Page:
We are first time RV’s. We’ve travelled to South East Asia carrying everything we need in backpacks, we’ve explored Europe for months with carry-on only, we’ve camped our way through the Western States in a VW van, but this is the first time we have traveled in a proper RV. Let me tell you, this is not camping, this is glamping. We literally have everything we need. We are traveling with a tiny home. I even have a little oven, which makes me ridiculously happy.
As with all things, we are learning as we go. Here are 10 things we have learned so far.
1. Fresh water is precious. On our first few days we were going through our fresh water like we would at home. Letting the sink run until the water turned hot to wash our hands, having showers, using a sink full of water to do dishes. We quickly learned that if we kept this up, we would need to be refilling our tank every few days.
2. Most towns have a free sani-dump and fresh water refill station in Canada (except Ontario which I will be talking about in a later post). We’ve been looking online for free sani-dumps when we move locations and have been pleasantly surprised that most towns have them for free! They are usually by a visitor information centre, or a chamber of commerce, which also means I can jump online for a half hour and get some work done.
3. Wifi signals are a blessing. Wifi is not something I have had to pay attention to in the past. We usually stay in Airbnb’s that have Wifi and I can get my work done when it is convenient for me. Now, I need to do my work whenever I have a signal. When I don’t have a signal, I have to use my cell phone data. In case you didn’t know, Canadians get totally hosed on their data packages. We are paying SO much more than the rest of the world!
4. Don’t sleep under street lights. We’ve had a few free nights in parking lots. On the first night, we chose the spot that seemed most level. What we didn’t realize was that once the overhead lights came on they would be blaring in our windows, even with the curtains drawn. Find dark spots to camp!
5. Laundromats are expensive. Like stupid expensive! It cost us $15 to do our first week of laundry. We will be making more of a concerted effort to wear our clothes for longer, try to stay cleaner, hold out for cheaper laundromats, and washing our sheets and towels less often. Maybe we will even start doing some of it by hand. (On a side note, if you invite us over for a visit, please offer us your laundry machine!)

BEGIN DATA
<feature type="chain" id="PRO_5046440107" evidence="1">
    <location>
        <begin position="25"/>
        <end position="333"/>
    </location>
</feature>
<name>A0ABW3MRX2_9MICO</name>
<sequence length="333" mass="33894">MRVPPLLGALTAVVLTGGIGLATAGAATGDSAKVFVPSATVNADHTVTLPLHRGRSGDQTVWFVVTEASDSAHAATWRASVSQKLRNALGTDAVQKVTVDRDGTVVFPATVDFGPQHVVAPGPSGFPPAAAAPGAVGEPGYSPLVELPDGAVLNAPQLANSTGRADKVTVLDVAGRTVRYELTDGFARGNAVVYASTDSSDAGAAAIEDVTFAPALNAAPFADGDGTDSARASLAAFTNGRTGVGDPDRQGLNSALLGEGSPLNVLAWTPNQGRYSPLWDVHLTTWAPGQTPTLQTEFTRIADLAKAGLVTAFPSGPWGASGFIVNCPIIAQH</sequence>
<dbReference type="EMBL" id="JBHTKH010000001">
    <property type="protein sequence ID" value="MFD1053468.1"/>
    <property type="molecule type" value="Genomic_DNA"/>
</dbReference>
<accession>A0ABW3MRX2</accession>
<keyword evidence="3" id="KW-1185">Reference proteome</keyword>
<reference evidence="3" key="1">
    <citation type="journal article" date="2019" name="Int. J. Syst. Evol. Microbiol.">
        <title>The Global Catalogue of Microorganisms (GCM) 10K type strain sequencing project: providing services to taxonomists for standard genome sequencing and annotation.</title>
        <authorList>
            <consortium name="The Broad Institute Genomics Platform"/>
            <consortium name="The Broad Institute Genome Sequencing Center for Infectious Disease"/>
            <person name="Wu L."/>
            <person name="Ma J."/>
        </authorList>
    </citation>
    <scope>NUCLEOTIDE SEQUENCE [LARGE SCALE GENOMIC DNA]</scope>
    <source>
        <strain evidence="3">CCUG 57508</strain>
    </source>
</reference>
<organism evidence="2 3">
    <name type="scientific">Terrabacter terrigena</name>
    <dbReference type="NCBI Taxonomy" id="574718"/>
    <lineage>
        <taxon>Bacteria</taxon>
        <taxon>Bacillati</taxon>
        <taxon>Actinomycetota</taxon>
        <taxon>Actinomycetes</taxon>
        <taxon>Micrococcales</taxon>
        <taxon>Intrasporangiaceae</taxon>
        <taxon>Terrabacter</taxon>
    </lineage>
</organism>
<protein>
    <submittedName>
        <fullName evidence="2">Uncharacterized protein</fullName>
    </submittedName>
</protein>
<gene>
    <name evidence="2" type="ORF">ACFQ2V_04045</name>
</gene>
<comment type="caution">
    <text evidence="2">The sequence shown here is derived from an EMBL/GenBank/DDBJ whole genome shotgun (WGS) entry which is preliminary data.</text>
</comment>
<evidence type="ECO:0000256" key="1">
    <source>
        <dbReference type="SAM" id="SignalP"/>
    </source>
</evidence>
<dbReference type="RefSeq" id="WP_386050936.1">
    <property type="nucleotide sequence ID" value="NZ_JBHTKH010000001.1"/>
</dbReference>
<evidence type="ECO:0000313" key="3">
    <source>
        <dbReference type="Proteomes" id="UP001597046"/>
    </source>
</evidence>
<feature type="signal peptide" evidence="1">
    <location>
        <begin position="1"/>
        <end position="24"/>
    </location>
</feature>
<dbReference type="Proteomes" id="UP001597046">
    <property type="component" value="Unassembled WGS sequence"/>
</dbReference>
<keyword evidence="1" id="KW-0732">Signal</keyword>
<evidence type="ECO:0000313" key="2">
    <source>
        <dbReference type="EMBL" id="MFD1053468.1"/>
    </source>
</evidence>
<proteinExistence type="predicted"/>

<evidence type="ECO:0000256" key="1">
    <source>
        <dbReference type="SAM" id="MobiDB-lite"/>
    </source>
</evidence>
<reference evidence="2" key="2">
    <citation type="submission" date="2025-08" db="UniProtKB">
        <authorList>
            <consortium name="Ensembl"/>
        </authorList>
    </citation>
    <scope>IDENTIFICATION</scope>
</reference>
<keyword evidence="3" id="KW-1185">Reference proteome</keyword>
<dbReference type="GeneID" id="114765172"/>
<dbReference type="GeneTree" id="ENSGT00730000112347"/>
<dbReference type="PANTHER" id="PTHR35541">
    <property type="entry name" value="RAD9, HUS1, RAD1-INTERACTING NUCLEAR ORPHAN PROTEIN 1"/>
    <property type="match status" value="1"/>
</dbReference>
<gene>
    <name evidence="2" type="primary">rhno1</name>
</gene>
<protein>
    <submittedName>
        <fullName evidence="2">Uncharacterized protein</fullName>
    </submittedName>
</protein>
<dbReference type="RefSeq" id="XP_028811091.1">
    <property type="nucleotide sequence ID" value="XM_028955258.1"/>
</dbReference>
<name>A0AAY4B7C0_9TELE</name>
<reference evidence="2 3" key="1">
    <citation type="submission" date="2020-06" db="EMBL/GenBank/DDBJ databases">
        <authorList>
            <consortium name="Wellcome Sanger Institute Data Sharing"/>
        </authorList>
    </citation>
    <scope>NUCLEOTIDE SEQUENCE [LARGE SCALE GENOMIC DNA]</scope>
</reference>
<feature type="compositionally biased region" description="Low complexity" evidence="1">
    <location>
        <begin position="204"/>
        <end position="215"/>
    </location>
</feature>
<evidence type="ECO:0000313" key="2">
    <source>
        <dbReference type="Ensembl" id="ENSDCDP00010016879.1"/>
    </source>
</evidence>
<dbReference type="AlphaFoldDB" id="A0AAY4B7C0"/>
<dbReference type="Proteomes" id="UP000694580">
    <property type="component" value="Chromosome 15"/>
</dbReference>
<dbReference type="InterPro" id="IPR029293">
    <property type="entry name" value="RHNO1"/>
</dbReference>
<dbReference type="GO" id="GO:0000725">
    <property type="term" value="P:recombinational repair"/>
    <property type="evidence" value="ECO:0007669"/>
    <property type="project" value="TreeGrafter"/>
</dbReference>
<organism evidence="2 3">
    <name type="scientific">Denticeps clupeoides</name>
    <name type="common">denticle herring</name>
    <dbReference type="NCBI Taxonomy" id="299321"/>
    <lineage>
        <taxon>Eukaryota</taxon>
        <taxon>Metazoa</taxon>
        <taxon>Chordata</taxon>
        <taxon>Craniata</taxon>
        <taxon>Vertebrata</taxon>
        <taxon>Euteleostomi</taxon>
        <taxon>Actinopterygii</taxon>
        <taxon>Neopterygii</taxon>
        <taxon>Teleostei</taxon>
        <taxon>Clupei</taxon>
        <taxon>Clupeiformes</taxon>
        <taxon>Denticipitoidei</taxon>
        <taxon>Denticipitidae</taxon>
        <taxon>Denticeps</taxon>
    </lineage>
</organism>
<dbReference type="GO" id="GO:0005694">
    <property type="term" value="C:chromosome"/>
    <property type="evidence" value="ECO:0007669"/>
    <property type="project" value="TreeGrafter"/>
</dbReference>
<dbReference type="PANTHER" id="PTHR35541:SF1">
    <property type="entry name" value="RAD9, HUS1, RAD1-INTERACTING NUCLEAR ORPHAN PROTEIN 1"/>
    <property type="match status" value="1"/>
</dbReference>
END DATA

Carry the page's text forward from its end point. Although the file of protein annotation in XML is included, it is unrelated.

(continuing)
6. Having a small fridge and freezer is actually liberating. This was one of the things I actually stressed about. I like to buy in bulk and I am very comfortable with an overabundance of food. However, having a small fridge and freezer has actually been liberating. Why? Because it means I am forced to have a meal plan and a shopping list that I stick to. At home, I’d often go to the store, spend a hundred dollars, come home, and not know what to cook for dinner. This is not my reality in an RV. I am meal planning three days in advance due to necessity, and it has reduced my “What’s for dinner?” stress immensely.
7. Boondocking is not scary. I always felt that sleeping in a parking lot, a gravel pit, or on down a dirt road was a bit scary. Why? It has a sense of vulnerability. You aren’t surrounded by other campers (well in some parking lots you are) so if anything were to happen, there would not be anyone to help. I’m getting more comfortable with it now, and having a $0 expense for accommodation some nights feels pretty dang good.
8. Firewood is precious. $5 a bundle? No thanks! When we find free firewood we load up one of the undercarriage storage compartments on our motorhome.
9. Our kids have become much more creative and energetic with fewer distractions. We’ve put the electronics away for the most part. The only concession we have made is if we are staying in a parking lot, then they can watch a movie on the computer if we have time. Otherwise, they are up to their own devices to create their own fun. They’ve been outside playing, playing mind-games, reading books, drawing, building forts, and having so much fun!
10. We have to be sneaky to have sex. Yeah, I thought that might grab your attention. Living in an RV with kids allows for almost no alone time with your spouse. We have to grab the opportunity when it arrises…and be quick. Ha!